A Prayer for John Irving
The ageing writer stared out at the reader with all the intensity of an old athlete in denial. His fierce eyes and tight-lipped smile were islands of fading youth set amid the ragged 'scape of a craggy face topped by a shock of thinning grey hair brushed defiantly backwards, exposing a hairline receding like a melting glacier.
The reader was reminded of the hockey player Guy Lafleur during his last year as a Montreal Canadien, the team he had led to five Stanley Cups in the 1970s. The hockey player had been in slow decline for three years, become precipitous during the 1984-1985 season. The former 50 goal scorer managed a mere two in 19 games before hanging up his skates
There was no obvious reason for the hockey player's inability to score. To the reader, it seemed the hockey player could skate as fast, shoot the puck as hard, as he ever had; if anything, it looked like he skated faster than he once had — but maybe that was an illusion, a mirage, born of the fact that, though the old athlete's competitive spirit was as fierce as ever (or fiercer!), he had to work much harder even to almost accomplish what he had once made look easy.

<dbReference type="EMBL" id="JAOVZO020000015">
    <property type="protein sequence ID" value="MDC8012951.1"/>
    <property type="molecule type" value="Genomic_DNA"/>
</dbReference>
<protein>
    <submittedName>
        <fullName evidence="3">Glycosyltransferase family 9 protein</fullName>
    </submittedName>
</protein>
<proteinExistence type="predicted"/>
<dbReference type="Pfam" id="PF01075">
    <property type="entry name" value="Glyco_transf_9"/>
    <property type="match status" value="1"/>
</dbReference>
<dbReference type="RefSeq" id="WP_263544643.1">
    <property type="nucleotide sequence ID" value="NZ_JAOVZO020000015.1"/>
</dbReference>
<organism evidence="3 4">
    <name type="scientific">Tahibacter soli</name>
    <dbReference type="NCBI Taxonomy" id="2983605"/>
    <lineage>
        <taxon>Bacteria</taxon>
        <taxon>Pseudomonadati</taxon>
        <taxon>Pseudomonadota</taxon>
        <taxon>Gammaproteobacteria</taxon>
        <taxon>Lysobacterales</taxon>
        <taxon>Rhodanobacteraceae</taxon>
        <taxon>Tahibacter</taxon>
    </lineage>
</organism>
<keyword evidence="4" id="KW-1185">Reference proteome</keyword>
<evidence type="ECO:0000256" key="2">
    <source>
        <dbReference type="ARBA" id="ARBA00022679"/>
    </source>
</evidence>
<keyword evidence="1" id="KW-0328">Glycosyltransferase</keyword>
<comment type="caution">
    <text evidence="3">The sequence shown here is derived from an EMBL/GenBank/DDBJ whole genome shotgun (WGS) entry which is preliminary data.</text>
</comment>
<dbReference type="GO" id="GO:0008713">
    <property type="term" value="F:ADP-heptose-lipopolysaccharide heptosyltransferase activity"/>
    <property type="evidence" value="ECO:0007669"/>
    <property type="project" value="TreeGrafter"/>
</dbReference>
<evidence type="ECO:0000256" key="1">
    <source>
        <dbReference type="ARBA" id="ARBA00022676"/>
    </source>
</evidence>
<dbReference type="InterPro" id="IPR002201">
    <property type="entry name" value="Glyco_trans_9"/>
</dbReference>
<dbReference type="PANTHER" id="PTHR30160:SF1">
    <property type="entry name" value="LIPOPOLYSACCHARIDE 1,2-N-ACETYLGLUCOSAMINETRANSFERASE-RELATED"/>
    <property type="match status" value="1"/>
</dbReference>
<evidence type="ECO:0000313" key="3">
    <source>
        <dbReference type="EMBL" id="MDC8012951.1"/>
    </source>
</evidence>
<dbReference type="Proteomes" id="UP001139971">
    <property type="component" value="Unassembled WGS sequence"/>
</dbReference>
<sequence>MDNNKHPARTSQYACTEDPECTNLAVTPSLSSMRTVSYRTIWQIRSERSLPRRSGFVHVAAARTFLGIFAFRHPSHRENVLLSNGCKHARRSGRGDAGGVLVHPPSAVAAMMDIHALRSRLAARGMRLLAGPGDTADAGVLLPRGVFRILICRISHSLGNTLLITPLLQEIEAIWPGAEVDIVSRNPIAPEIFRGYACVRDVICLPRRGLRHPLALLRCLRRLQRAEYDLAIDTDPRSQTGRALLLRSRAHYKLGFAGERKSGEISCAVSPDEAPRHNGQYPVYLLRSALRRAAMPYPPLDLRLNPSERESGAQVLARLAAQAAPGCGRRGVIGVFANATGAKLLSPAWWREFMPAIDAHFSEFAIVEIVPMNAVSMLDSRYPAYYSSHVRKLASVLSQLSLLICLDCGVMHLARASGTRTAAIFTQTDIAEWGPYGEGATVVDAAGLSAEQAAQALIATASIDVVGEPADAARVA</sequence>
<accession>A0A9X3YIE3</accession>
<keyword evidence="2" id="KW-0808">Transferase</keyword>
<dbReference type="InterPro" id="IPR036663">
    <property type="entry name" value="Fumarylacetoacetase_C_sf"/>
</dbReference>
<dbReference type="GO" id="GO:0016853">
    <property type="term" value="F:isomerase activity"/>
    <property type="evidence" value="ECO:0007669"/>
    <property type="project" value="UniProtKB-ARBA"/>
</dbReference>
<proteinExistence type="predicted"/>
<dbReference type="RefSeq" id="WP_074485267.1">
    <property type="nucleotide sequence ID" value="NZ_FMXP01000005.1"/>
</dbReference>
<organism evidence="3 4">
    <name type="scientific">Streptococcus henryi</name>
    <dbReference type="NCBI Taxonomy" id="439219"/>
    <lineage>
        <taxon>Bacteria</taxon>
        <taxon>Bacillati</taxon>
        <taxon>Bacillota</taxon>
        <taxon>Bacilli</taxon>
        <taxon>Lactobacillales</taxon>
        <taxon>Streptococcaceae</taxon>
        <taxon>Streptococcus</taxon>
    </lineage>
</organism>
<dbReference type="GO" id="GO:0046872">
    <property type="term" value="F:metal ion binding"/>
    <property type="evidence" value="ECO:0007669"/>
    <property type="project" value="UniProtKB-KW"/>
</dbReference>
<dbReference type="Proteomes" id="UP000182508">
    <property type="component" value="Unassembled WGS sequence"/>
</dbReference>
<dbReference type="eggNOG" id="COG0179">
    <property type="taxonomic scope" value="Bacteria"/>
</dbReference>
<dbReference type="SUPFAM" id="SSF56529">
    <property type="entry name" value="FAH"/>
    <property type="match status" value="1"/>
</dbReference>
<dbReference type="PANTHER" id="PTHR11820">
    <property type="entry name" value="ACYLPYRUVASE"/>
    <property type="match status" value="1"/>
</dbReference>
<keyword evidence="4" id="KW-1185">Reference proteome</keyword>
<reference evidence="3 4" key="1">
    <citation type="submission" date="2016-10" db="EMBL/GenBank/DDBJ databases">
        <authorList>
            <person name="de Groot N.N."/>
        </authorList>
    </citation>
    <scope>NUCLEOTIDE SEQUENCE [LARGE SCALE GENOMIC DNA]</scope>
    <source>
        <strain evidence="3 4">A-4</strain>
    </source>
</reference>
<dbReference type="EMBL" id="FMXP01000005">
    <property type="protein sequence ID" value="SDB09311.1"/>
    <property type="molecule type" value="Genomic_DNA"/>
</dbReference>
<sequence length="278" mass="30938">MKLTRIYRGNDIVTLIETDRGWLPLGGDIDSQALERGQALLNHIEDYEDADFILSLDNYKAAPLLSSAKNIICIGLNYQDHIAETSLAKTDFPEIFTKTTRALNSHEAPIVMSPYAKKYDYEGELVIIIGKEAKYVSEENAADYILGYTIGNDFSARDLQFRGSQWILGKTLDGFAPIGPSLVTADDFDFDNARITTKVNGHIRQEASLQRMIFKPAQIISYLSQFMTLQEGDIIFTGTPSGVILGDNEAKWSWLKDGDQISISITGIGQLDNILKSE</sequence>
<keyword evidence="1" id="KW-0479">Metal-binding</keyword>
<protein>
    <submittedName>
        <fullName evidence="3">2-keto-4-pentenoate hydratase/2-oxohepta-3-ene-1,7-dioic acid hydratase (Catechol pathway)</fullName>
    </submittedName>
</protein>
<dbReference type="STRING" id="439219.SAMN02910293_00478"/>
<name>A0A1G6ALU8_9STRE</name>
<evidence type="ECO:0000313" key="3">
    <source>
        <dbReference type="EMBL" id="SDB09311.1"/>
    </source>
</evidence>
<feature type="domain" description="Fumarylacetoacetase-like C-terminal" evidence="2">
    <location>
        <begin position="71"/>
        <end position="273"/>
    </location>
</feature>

But writers are not hockey players and analogies are treacherous tools. If some writers burn out early, as if they only had one or two books in them, others produce at a steady, life-long, pace without major ups or downs; still others — a minority, but not not a tiny minority — go out with a bang, leaving a masterpiece as their final legacy. Consider Joseph Heller, consider John le Carré, consider Mordechai Richler, as exemplars of the three types.
And consider John Irving's most recent novel, a long, a meandering and a very dull tome from a writer the reader is now certain ought to have retired once the first signs of auctorial impairment — a tendency to have his character give voice to the writer's political opinions — surfaced in the narrative of his last good book, A Prayer for Owen Meanie. (See A Widow for One Year for an especially egregious example.)
So let us consider Last Night In Twisted River. Full review, some spoilers, at Edifice Rex Online.This entry was originally posted at http://ed-rex.dreamwidth.org/219800.html. Comment there using OpenID, or here as per normal.